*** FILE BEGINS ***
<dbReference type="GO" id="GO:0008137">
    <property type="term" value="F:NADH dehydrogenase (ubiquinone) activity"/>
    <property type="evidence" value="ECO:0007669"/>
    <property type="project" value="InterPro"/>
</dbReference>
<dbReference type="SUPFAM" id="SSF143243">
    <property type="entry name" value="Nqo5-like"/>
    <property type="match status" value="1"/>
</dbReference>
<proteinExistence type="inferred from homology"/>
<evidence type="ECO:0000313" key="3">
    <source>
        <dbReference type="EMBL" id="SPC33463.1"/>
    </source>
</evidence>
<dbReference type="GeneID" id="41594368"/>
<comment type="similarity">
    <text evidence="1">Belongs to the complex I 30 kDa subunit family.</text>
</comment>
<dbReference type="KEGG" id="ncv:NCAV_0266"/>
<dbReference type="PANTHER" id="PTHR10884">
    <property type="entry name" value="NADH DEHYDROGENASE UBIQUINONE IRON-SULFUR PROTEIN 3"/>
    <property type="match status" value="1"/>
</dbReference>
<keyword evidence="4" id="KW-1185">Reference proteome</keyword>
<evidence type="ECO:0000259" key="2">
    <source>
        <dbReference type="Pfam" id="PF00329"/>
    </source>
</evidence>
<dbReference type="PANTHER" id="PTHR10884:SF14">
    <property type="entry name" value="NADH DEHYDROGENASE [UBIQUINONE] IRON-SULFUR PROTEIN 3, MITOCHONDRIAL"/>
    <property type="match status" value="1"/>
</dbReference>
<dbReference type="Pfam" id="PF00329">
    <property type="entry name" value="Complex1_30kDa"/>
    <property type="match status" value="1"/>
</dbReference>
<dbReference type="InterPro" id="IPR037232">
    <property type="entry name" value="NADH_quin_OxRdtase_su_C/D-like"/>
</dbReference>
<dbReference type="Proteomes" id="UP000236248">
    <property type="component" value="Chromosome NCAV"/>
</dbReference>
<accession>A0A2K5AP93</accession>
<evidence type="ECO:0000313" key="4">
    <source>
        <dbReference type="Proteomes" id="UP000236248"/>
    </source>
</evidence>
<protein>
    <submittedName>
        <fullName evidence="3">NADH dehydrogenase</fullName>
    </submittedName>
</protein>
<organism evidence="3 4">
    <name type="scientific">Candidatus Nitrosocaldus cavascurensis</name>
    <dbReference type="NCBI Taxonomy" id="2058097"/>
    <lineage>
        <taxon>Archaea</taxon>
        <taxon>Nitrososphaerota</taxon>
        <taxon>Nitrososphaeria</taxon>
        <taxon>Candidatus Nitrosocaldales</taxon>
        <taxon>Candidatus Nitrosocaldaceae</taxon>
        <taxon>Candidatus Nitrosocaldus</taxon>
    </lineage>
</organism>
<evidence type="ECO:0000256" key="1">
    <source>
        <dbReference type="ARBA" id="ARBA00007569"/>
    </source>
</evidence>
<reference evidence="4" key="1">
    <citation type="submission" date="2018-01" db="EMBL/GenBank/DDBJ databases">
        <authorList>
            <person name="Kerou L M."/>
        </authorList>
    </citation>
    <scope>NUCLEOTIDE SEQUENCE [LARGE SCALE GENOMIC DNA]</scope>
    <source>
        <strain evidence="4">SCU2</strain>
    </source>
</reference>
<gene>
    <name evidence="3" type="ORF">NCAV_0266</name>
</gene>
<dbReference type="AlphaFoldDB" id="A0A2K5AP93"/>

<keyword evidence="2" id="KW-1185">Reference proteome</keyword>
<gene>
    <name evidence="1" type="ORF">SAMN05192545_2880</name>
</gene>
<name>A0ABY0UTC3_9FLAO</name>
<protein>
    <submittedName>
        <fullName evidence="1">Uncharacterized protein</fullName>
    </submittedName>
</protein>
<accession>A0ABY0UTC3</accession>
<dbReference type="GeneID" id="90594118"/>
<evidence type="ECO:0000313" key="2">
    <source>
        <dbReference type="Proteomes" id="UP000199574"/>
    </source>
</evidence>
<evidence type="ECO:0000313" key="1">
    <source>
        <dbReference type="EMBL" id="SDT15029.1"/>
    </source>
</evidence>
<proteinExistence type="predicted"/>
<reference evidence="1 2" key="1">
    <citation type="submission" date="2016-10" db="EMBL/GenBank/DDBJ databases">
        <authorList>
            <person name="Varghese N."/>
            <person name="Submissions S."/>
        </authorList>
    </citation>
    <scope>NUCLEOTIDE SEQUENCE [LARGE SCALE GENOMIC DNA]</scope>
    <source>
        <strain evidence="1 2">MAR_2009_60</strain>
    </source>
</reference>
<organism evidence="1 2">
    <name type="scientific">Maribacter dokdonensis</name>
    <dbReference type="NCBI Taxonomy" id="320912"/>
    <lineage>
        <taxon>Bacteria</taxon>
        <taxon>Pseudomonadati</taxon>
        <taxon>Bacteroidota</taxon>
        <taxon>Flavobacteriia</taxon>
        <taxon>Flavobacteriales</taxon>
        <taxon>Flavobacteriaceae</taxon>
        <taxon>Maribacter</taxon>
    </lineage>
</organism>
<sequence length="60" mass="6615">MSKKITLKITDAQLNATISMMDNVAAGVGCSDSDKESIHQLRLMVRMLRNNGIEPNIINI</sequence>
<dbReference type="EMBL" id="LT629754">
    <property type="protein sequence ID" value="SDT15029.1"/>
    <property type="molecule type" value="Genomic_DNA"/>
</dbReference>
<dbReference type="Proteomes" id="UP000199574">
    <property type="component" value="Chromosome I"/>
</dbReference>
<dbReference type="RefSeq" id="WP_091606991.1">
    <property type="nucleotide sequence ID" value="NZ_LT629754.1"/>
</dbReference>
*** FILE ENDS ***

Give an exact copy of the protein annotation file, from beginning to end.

<dbReference type="GO" id="GO:0008137">
    <property type="term" value="F:NADH dehydrogenase (ubiquinone) activity"/>
    <property type="evidence" value="ECO:0007669"/>
    <property type="project" value="InterPro"/>
</dbReference>
<dbReference type="SUPFAM" id="SSF143243">
    <property type="entry name" value="Nqo5-like"/>
    <property type="match status" value="1"/>
</dbReference>
<proteinExistence type="inferred from homology"/>
<evidence type="ECO:0000313" key="3">
    <source>
        <dbReference type="EMBL" id="SPC33463.1"/>
    </source>
</evidence>
<dbReference type="GeneID" id="41594368"/>
<comment type="similarity">
    <text evidence="1">Belongs to the complex I 30 kDa subunit family.</text>
</comment>
<dbReference type="KEGG" id="ncv:NCAV_0266"/>
<dbReference type="PANTHER" id="PTHR10884">
    <property type="entry name" value="NADH DEHYDROGENASE UBIQUINONE IRON-SULFUR PROTEIN 3"/>
    <property type="match status" value="1"/>
</dbReference>
<keyword evidence="4" id="KW-1185">Reference proteome</keyword>
<evidence type="ECO:0000259" key="2">
    <source>
        <dbReference type="Pfam" id="PF00329"/>
    </source>
</evidence>
<dbReference type="PANTHER" id="PTHR10884:SF14">
    <property type="entry name" value="NADH DEHYDROGENASE [UBIQUINONE] IRON-SULFUR PROTEIN 3, MITOCHONDRIAL"/>
    <property type="match status" value="1"/>
</dbReference>
<dbReference type="Pfam" id="PF00329">
    <property type="entry name" value="Complex1_30kDa"/>
    <property type="match status" value="1"/>
</dbReference>
<dbReference type="InterPro" id="IPR037232">
    <property type="entry name" value="NADH_quin_OxRdtase_su_C/D-like"/>
</dbReference>
<dbReference type="Proteomes" id="UP000236248">
    <property type="component" value="Chromosome NCAV"/>
</dbReference>
<accession>A0A2K5AP93</accession>
<evidence type="ECO:0000313" key="4">
    <source>
        <dbReference type="Proteomes" id="UP000236248"/>
    </source>
</evidence>
<protein>
    <submittedName>
        <fullName evidence="3">NADH dehydrogenase</fullName>
    </submittedName>
</protein>
<organism evidence="3 4">
    <name type="scientific">Candidatus Nitrosocaldus cavascurensis</name>
    <dbReference type="NCBI Taxonomy" id="2058097"/>
    <lineage>
        <taxon>Archaea</taxon>
        <taxon>Nitrososphaerota</taxon>
        <taxon>Nitrososphaeria</taxon>
        <taxon>Candidatus Nitrosocaldales</taxon>
        <taxon>Candidatus Nitrosocaldaceae</taxon>
        <taxon>Candidatus Nitrosocaldus</taxon>
    </lineage>
</organism>
<evidence type="ECO:0000256" key="1">
    <source>
        <dbReference type="ARBA" id="ARBA00007569"/>
    </source>
</evidence>
<reference evidence="4" key="1">
    <citation type="submission" date="2018-01" db="EMBL/GenBank/DDBJ databases">
        <authorList>
            <person name="Kerou L M."/>
        </authorList>
    </citation>
    <scope>NUCLEOTIDE SEQUENCE [LARGE SCALE GENOMIC DNA]</scope>
    <source>
        <strain evidence="4">SCU2</strain>
    </source>
</reference>
<gene>
    <name evidence="3" type="ORF">NCAV_0266</name>
</gene>
<dbReference type="AlphaFoldDB" id="A0A2K5AP93"/>

<keyword evidence="2" id="KW-1185">Reference proteome</keyword>
<gene>
    <name evidence="1" type="ORF">SAMN05192545_2880</name>
</gene>
<name>A0ABY0UTC3_9FLAO</name>
<protein>
    <submittedName>
        <fullName evidence="1">Uncharacterized protein</fullName>
    </submittedName>
</protein>
<accession>A0ABY0UTC3</accession>
<dbReference type="GeneID" id="90594118"/>
<evidence type="ECO:0000313" key="2">
    <source>
        <dbReference type="Proteomes" id="UP000199574"/>
    </source>
</evidence>
<evidence type="ECO:0000313" key="1">
    <source>
        <dbReference type="EMBL" id="SDT15029.1"/>
    </source>
</evidence>
<proteinExistence type="predicted"/>
<reference evidence="1 2" key="1">
    <citation type="submission" date="2016-10" db="EMBL/GenBank/DDBJ databases">
        <authorList>
            <person name="Varghese N."/>
            <person name="Submissions S."/>
        </authorList>
    </citation>
    <scope>NUCLEOTIDE SEQUENCE [LARGE SCALE GENOMIC DNA]</scope>
    <source>
        <strain evidence="1 2">MAR_2009_60</strain>
    </source>
</reference>
<organism evidence="1 2">
    <name type="scientific">Maribacter dokdonensis</name>
    <dbReference type="NCBI Taxonomy" id="320912"/>
    <lineage>
        <taxon>Bacteria</taxon>
        <taxon>Pseudomonadati</taxon>
        <taxon>Bacteroidota</taxon>
        <taxon>Flavobacteriia</taxon>
        <taxon>Flavobacteriales</taxon>
        <taxon>Flavobacteriaceae</taxon>
        <taxon>Maribacter</taxon>
    </lineage>
</organism>
<sequence length="60" mass="6615">MSKKITLKITDAQLNATISMMDNVAAGVGCSDSDKESIHQLRLMVRMLRNNGIEPNIINI</sequence>
<dbReference type="EMBL" id="LT629754">
    <property type="protein sequence ID" value="SDT15029.1"/>
    <property type="molecule type" value="Genomic_DNA"/>
</dbReference>
<dbReference type="Proteomes" id="UP000199574">
    <property type="component" value="Chromosome I"/>
</dbReference>
<dbReference type="RefSeq" id="WP_091606991.1">
    <property type="nucleotide sequence ID" value="NZ_LT629754.1"/>
</dbReference>